Central Baptist Church is a Cool Congregation certified at the 40% level, saving 6 tons of carbon emissions a year with the permanent changes they have made to their facilities. In addition they have had a big impact on their members and community with their varied outreach and education about saving energy.
“Our energy-saving work at Central Baptist Church is done by a small team and is reflective of the values we hold as a community of faith: The commitment to account for our own contributions to climate change and destruction of God’s creation, and to make restitution where we can.” Rev. Laurie Sweigard
Central Baptist Church has a main building with a sanctuary, offices, classrooms, and a large event hall and they operate a nursery school five days a week in a separate building.
“We don’t treat energy as a project with a start and stop date,” says Chuck Marshall a member of the congregation, “We do many things on a continual basis.”
An energy audit was conducted in 2003, and a goal for energy reduction was set. Gradually over time a theology of care for creation developed in the congregation which led to changes to the congregational facilities. In 2000 they created 7 heating zones with programmable thermostats and gradually changed over the lighting to LEDs. The church installed 48 solar panels in 2008 that provide about 25% of their electricity use. In 2014 they also installed a 93% efficient gas boiler that replaced a 65% efficient gas/oil boiler. Together these actions are saving the church about $5000 a year in energy costs. They purchase green electricity for their remaining electricity needs from wind power and encourage congregation members to buy wind energy or solar for their homes through their utilities.
The Board of Properties and Building Manager are conservation-minded, and the 30 year old “Ecology Faith In Action Team” at the church also initiates conservation and carbon dioxide emissions reduction efforts.
The church has been creative in finding ways to help their members and others in the community to reduce their carbon footprint as well.
Home Energy Audit Party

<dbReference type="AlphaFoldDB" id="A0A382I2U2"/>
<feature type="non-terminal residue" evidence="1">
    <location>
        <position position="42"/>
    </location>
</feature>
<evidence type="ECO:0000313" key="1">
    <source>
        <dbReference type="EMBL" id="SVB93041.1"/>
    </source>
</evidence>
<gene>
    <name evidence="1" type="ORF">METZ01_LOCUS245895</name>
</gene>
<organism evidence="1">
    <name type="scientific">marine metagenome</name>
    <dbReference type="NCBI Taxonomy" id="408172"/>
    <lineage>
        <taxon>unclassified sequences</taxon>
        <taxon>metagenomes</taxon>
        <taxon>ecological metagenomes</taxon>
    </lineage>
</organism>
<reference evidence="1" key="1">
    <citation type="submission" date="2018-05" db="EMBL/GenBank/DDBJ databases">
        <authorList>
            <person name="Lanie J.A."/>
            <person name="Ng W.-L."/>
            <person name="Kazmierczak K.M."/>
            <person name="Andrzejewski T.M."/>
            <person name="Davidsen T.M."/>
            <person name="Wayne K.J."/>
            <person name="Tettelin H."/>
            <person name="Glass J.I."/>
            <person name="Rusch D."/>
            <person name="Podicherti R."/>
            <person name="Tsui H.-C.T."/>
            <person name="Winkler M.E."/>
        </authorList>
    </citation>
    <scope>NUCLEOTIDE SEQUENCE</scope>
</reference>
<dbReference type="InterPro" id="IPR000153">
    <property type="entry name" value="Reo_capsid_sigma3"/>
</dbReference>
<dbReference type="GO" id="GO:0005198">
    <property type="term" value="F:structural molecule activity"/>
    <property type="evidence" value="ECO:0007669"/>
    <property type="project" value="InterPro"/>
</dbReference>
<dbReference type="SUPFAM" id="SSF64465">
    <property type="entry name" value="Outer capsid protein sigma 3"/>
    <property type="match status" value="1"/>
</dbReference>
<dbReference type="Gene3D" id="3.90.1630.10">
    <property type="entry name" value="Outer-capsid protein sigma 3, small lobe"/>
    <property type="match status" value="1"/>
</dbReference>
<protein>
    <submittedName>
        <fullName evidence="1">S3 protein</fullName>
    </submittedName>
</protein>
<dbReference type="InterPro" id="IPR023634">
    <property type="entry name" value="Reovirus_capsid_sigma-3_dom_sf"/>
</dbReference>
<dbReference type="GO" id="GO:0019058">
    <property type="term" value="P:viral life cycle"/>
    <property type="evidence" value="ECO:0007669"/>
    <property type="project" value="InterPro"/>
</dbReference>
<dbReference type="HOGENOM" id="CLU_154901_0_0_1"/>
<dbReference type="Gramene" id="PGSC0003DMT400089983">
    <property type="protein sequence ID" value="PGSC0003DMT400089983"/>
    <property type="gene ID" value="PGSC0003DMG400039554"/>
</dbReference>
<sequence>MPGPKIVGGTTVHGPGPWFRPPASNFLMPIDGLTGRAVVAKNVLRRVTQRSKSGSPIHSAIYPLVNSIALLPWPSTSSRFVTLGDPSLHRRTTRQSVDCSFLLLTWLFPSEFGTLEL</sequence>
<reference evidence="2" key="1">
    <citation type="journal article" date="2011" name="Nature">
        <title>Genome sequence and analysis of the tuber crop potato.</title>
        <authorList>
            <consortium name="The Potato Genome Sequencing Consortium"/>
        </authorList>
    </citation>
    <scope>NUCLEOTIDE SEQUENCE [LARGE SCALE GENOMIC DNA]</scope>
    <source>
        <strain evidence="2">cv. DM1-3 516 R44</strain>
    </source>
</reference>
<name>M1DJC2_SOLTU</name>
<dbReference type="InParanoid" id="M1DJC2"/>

We had an energy party at one family’s house who volunteered to receive the home energy audit offered by their local utility, had a tour of the findings, and signed people up to do home energy audits.
Light bulb giveaway
The church gives about 500-700 LED light bulbs per year to two local community centers to distribute to area households, Bernadine Center of Chester and Phoenixville Area Community Service. The bulbs to give away are purchased in bulk at Home Depot and at a local hardware store. A study conducted by the church showed these LEDs that were given away averaged 4-6 hours per day burning and with the use of the Bright Idea calculator they estimate 74,000 pounds of carbon emissions are saved when the bulbs are installed. The church hopes to increase their outreach to more food pantries in the future.
For about 6 years the church has funded tree planting at a rate of $250 each year through an organization called Trees Water People to help sequester carbon in a project in El Salvador.
The church is also looking at the impact of vehicle emissions for church activities, estimating that these emissions are 50% more than the emissions from their buildings. They are encouraging staff and members to lower their direct emissions from driving by taking fewer trips, driving more efficient vehicles, and carpooling. They also encourage congregants to offset their remaining emissions by donating to the LED light bulb giveaway, to the Trees Water People project, and purchasing wind energy.
Central Baptist has many long-term members who keep encouraging ideas whom other members trust to do the right thing, and for the past 30 years the church has annually recognized Earth Day with a worship service focused on ecology and the environment.